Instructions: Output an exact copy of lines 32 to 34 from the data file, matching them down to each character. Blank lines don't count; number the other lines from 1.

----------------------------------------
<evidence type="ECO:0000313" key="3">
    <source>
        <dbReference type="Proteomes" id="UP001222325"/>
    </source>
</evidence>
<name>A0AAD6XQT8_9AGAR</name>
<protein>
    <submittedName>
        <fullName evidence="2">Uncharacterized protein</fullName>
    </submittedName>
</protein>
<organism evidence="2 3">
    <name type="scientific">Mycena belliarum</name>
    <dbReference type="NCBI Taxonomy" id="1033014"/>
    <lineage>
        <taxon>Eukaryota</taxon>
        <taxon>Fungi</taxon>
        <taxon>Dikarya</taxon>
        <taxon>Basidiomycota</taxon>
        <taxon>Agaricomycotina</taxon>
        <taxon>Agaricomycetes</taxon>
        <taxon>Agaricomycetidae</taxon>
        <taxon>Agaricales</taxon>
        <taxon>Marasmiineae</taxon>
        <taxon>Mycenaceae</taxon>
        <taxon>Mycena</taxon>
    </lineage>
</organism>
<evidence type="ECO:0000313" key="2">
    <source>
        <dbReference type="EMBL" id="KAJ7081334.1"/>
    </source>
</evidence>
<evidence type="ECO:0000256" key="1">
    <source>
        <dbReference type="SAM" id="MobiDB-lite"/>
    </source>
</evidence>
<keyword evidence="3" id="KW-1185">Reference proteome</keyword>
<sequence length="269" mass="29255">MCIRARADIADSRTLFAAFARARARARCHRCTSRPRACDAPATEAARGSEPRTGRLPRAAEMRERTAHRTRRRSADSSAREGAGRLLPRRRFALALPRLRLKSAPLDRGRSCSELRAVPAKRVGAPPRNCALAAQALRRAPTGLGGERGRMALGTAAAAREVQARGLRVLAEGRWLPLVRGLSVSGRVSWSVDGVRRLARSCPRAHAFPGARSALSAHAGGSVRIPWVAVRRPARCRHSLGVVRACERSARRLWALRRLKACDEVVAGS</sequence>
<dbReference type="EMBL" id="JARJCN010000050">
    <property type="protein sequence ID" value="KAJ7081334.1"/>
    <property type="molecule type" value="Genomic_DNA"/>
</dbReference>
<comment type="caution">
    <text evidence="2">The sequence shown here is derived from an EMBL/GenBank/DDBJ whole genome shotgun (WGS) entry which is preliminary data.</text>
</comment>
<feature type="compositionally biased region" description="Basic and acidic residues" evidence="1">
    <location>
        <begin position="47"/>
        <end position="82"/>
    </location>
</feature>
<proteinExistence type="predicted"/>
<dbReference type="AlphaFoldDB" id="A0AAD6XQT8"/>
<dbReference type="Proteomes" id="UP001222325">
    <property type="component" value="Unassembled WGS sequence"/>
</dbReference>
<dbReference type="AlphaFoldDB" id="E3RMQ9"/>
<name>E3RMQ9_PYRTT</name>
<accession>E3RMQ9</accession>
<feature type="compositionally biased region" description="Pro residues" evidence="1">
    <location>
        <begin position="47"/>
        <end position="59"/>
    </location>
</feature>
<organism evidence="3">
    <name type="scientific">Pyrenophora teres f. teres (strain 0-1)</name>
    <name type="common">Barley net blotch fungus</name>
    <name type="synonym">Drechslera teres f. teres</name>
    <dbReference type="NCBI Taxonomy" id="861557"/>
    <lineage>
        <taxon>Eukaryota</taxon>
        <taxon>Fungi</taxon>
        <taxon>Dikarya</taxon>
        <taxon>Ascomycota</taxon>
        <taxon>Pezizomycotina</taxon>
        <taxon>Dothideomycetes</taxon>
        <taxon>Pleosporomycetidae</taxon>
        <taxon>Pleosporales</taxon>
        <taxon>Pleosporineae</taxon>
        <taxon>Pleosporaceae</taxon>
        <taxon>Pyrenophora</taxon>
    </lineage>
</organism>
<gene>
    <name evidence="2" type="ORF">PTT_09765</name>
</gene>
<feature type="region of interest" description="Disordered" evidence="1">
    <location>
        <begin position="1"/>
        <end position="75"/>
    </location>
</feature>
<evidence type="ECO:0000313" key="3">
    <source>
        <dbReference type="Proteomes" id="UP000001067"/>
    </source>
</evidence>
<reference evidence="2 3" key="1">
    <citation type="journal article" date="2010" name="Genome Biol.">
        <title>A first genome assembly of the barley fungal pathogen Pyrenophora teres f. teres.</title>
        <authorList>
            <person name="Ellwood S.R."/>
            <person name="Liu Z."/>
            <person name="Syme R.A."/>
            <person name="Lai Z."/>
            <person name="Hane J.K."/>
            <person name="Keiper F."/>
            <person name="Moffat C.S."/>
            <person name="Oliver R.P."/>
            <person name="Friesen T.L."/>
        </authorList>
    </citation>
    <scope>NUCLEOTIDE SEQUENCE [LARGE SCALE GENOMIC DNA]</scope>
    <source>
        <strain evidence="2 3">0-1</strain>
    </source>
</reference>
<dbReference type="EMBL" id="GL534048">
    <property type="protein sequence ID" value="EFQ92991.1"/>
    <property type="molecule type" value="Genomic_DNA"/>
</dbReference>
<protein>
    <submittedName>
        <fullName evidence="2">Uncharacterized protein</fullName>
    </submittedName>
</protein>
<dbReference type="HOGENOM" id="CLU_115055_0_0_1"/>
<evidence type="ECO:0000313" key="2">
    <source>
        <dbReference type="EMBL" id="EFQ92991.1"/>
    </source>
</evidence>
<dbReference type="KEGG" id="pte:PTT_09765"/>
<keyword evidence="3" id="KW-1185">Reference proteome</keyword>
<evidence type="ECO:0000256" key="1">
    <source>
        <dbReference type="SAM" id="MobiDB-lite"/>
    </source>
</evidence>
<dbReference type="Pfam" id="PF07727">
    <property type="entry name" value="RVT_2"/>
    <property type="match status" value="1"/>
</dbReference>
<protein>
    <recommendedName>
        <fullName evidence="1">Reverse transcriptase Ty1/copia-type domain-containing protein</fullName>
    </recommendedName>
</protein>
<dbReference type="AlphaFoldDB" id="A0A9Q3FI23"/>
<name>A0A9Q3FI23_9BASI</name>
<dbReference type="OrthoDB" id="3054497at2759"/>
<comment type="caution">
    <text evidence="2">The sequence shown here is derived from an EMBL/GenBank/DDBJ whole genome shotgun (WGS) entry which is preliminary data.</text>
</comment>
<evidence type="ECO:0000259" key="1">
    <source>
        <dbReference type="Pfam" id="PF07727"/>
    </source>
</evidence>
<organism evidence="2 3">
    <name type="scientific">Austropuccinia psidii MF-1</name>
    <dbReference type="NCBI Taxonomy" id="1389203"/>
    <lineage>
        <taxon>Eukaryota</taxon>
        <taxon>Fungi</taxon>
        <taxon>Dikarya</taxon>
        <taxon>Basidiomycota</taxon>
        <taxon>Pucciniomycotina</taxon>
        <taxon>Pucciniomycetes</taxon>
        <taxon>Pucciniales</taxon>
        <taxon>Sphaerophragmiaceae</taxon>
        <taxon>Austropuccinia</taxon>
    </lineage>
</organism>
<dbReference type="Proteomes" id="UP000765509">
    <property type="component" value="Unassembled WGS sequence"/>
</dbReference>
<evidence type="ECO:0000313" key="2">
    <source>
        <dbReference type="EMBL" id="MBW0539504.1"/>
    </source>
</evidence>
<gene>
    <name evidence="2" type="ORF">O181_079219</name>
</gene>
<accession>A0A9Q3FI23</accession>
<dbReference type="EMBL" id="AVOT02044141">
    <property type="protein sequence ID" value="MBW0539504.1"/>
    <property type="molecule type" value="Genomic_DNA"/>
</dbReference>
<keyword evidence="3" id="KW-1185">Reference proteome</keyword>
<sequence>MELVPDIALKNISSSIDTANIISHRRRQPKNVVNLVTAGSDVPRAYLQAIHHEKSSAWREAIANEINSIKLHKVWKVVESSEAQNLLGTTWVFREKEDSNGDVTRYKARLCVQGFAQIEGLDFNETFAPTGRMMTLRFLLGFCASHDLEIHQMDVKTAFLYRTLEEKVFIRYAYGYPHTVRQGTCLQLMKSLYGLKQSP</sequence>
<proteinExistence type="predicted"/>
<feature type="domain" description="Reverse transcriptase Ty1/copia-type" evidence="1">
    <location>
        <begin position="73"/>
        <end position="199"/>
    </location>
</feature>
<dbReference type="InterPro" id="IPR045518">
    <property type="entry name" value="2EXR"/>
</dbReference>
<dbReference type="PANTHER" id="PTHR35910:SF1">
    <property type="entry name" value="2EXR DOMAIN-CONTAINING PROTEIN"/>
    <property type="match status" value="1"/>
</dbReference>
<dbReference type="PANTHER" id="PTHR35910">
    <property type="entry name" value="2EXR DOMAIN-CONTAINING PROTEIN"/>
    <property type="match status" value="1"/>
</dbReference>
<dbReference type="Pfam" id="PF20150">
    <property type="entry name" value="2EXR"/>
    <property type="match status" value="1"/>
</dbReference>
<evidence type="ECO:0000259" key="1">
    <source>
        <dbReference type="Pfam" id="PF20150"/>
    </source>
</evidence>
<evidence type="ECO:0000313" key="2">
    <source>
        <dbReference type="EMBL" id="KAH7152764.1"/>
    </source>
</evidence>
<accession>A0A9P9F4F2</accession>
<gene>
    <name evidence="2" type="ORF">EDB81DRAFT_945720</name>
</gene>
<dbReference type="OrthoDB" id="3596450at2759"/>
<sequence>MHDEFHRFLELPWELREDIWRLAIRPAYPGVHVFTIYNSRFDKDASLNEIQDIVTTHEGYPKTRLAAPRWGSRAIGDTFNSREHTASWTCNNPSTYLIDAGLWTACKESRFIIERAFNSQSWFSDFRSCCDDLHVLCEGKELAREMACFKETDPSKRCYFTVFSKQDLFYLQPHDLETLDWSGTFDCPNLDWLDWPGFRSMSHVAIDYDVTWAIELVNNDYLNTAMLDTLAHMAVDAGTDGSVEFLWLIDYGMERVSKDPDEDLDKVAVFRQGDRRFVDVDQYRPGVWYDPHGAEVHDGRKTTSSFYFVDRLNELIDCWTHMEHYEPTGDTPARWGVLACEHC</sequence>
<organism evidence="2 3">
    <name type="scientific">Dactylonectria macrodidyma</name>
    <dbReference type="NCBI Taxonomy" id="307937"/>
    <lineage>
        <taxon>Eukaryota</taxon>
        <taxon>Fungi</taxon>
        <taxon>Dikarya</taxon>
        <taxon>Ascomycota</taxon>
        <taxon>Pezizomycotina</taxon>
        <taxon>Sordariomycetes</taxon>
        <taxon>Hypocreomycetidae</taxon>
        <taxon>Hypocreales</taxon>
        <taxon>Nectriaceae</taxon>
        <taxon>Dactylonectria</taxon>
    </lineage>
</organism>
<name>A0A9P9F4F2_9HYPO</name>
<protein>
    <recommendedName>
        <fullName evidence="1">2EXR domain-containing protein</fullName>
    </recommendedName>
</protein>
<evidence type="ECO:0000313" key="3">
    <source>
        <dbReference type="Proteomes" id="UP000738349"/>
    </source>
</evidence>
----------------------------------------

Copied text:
    </source>
</evidence>
<evidence type="ECO:0000256" key="1">